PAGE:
a Creative mess


Destructive Photography || The Beauty Of Freelensing


Lately I just can’t seem to get enough from a technique that many photographers would cringe just at the thought of it. It is a destructive technique referred to as freelensing. I’ve posted about it once before, here.

While freelensing you have to expose the camera’s sensor to the elements. You take photo’s while holding the detached lens against the camera body. All the technique requires is disconnecting a lens from the camera body and floating it around in front of your sensor to shift the focal plane in weird directions. This gives you a tilt-shift like effect on your photographs.

It is not without risks; you can get dust on your camera’s sensor. It does however make for interesting photographs, especially if you like light leaks and tilt-shift. My daughter uses this technique, not for entire shoots but a session almost always includes a few freelensing shots. See a selection of her photo’s below. I love the blurry effect it gives the photo’s.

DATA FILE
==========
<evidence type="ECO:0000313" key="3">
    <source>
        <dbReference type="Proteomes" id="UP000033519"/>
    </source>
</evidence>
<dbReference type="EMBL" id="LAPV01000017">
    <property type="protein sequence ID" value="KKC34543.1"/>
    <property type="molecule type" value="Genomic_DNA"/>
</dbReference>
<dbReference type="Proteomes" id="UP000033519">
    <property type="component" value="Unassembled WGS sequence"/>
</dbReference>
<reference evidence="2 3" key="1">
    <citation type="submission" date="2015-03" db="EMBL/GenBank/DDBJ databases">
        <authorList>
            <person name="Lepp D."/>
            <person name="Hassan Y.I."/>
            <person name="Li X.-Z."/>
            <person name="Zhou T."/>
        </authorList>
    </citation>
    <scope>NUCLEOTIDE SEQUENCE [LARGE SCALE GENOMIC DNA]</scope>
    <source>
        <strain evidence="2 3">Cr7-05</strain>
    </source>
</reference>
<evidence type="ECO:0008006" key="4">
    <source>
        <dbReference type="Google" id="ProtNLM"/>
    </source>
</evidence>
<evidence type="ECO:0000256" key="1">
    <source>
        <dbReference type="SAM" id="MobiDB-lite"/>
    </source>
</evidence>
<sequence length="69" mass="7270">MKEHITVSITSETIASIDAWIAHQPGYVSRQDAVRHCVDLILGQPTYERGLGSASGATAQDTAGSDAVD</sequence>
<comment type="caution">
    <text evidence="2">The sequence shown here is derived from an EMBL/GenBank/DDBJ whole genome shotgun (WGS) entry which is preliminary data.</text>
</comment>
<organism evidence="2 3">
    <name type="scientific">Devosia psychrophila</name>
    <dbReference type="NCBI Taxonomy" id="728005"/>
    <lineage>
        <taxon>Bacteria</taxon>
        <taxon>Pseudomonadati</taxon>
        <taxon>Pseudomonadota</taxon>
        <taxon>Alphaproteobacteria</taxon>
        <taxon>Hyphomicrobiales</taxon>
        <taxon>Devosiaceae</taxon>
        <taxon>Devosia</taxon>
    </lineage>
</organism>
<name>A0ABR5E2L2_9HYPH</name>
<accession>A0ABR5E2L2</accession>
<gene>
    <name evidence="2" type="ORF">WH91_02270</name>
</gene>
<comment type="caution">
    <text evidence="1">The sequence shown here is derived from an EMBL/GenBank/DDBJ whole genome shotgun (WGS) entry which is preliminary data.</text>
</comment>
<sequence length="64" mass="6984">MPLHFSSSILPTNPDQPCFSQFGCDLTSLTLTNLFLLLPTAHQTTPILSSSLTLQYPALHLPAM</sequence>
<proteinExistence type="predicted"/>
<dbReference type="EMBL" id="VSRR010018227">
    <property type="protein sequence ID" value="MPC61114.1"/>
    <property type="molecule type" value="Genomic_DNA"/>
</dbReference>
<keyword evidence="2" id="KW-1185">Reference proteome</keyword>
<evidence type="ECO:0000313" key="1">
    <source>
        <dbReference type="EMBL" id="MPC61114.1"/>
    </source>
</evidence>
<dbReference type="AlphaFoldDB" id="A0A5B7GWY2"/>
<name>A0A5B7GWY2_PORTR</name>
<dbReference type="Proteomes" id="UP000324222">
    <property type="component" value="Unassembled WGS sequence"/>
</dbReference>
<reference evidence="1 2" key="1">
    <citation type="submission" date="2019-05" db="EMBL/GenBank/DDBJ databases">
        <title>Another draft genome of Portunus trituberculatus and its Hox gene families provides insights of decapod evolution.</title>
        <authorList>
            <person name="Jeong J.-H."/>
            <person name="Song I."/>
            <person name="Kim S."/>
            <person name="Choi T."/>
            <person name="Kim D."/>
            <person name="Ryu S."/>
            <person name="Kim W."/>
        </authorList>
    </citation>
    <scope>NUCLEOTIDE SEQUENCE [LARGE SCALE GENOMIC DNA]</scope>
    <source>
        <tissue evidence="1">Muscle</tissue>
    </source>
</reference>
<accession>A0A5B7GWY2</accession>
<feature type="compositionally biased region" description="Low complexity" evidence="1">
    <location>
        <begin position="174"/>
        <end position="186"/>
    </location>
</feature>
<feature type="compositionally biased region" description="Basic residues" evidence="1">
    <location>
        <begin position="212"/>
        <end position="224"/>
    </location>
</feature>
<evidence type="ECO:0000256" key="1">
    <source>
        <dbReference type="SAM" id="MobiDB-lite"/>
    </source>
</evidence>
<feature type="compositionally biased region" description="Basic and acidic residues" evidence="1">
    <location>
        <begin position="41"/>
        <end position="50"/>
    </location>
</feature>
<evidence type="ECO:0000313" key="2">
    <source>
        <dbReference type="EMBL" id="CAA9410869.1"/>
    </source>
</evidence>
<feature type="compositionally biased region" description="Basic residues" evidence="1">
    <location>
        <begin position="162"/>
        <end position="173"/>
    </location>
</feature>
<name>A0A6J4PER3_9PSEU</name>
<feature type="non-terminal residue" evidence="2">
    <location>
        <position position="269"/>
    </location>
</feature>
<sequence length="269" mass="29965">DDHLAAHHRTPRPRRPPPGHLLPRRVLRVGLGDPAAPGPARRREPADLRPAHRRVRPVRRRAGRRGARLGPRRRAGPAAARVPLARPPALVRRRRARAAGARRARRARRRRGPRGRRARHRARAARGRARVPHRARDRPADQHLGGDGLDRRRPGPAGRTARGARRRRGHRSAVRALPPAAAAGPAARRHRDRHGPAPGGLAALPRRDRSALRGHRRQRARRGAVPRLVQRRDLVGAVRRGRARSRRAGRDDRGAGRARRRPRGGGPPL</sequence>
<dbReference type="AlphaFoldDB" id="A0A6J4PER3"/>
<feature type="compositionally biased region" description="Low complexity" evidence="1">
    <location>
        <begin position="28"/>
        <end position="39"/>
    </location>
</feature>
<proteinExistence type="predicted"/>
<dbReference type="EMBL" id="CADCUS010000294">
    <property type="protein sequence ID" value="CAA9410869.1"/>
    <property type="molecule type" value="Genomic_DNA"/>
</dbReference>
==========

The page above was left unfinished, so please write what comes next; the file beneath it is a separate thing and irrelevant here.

I’m still experimenting with all photography techniques. I still haven’t got the technical skills to call myself a photographer. I’m more of an enthusiast. Recently I purchased the book “Shoot!” from photographer, blogger and all around creative guru Anki who blogs over on I’ll be reviewing her book soon here on With Milk and Sugar. Meanwhile I’m starting today with her photo challenge on Instagram #shoothetboek.

Here are some photographs I took of roses with and without the lens attached.

Here are some roses I shot freelensing.



Here is a Heather plant I shot freelensing. 

Camera: Canon EOS 550D
Lens: 50 mm f/1.8

Freelensing photography from my daughter, @bloesemphotography // 

Camera: Canon EOS 550D
Lens: 50 mm f/1.4

Here, on my ‘freelensing photography’ Pinterest board you can see some more examples of this technique.


If you try it out, let me know what you think and share your results.


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